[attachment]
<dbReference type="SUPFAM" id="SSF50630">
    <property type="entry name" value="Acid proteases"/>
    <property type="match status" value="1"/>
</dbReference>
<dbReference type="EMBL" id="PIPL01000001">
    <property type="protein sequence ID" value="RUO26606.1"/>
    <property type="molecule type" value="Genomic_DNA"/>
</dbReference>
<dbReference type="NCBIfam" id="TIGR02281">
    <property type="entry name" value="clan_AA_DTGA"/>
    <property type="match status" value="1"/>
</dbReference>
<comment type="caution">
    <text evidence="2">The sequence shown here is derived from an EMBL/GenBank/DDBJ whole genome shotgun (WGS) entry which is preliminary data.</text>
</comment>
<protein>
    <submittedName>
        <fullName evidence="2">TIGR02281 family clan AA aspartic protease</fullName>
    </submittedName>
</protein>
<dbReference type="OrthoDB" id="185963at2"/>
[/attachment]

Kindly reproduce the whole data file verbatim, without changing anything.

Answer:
<dbReference type="SUPFAM" id="SSF50630">
    <property type="entry name" value="Acid proteases"/>
    <property type="match status" value="1"/>
</dbReference>
<dbReference type="EMBL" id="PIPL01000001">
    <property type="protein sequence ID" value="RUO26606.1"/>
    <property type="molecule type" value="Genomic_DNA"/>
</dbReference>
<dbReference type="NCBIfam" id="TIGR02281">
    <property type="entry name" value="clan_AA_DTGA"/>
    <property type="match status" value="1"/>
</dbReference>
<comment type="caution">
    <text evidence="2">The sequence shown here is derived from an EMBL/GenBank/DDBJ whole genome shotgun (WGS) entry which is preliminary data.</text>
</comment>
<protein>
    <submittedName>
        <fullName evidence="2">TIGR02281 family clan AA aspartic protease</fullName>
    </submittedName>
</protein>
<dbReference type="OrthoDB" id="185963at2"/>